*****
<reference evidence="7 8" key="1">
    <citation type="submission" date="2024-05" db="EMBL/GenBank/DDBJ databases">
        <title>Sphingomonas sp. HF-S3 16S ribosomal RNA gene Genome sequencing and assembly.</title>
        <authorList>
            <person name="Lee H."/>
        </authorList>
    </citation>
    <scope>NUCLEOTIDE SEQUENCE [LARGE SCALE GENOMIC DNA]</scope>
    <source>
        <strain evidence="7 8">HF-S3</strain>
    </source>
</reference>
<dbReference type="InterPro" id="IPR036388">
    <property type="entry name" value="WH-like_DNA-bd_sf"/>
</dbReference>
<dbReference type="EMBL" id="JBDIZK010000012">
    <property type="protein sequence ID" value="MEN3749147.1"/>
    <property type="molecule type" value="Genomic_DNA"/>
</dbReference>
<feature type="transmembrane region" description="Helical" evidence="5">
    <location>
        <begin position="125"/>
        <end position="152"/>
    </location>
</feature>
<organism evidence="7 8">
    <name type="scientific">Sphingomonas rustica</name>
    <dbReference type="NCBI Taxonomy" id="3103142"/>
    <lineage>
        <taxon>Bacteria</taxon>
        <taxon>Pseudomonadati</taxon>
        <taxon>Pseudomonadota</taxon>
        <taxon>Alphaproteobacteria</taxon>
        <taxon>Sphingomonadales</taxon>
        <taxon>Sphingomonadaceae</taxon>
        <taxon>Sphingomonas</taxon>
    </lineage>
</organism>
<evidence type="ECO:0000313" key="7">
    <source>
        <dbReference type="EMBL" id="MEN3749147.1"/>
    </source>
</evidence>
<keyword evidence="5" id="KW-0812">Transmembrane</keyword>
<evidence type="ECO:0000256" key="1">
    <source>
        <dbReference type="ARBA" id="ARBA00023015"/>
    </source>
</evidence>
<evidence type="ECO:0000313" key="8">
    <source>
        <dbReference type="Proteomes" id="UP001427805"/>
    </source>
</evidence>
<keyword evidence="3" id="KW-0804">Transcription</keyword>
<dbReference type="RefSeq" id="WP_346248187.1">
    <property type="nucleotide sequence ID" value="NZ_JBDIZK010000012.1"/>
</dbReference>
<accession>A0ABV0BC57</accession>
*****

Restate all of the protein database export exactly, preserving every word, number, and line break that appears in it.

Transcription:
<reference evidence="7 8" key="1">
    <citation type="submission" date="2024-05" db="EMBL/GenBank/DDBJ databases">
        <title>Sphingomonas sp. HF-S3 16S ribosomal RNA gene Genome sequencing and assembly.</title>
        <authorList>
            <person name="Lee H."/>
        </authorList>
    </citation>
    <scope>NUCLEOTIDE SEQUENCE [LARGE SCALE GENOMIC DNA]</scope>
    <source>
        <strain evidence="7 8">HF-S3</strain>
    </source>
</reference>
<dbReference type="InterPro" id="IPR036388">
    <property type="entry name" value="WH-like_DNA-bd_sf"/>
</dbReference>
<dbReference type="EMBL" id="JBDIZK010000012">
    <property type="protein sequence ID" value="MEN3749147.1"/>
    <property type="molecule type" value="Genomic_DNA"/>
</dbReference>
<feature type="transmembrane region" description="Helical" evidence="5">
    <location>
        <begin position="125"/>
        <end position="152"/>
    </location>
</feature>
<organism evidence="7 8">
    <name type="scientific">Sphingomonas rustica</name>
    <dbReference type="NCBI Taxonomy" id="3103142"/>
    <lineage>
        <taxon>Bacteria</taxon>
        <taxon>Pseudomonadati</taxon>
        <taxon>Pseudomonadota</taxon>
        <taxon>Alphaproteobacteria</taxon>
        <taxon>Sphingomonadales</taxon>
        <taxon>Sphingomonadaceae</taxon>
        <taxon>Sphingomonas</taxon>
    </lineage>
</organism>
<evidence type="ECO:0000313" key="7">
    <source>
        <dbReference type="EMBL" id="MEN3749147.1"/>
    </source>
</evidence>
<keyword evidence="5" id="KW-0812">Transmembrane</keyword>
<evidence type="ECO:0000256" key="1">
    <source>
        <dbReference type="ARBA" id="ARBA00023015"/>
    </source>
</evidence>
<evidence type="ECO:0000313" key="8">
    <source>
        <dbReference type="Proteomes" id="UP001427805"/>
    </source>
</evidence>
<keyword evidence="3" id="KW-0804">Transcription</keyword>
<dbReference type="RefSeq" id="WP_346248187.1">
    <property type="nucleotide sequence ID" value="NZ_JBDIZK010000012.1"/>
</dbReference>
<accession>A0ABV0BC57</accession>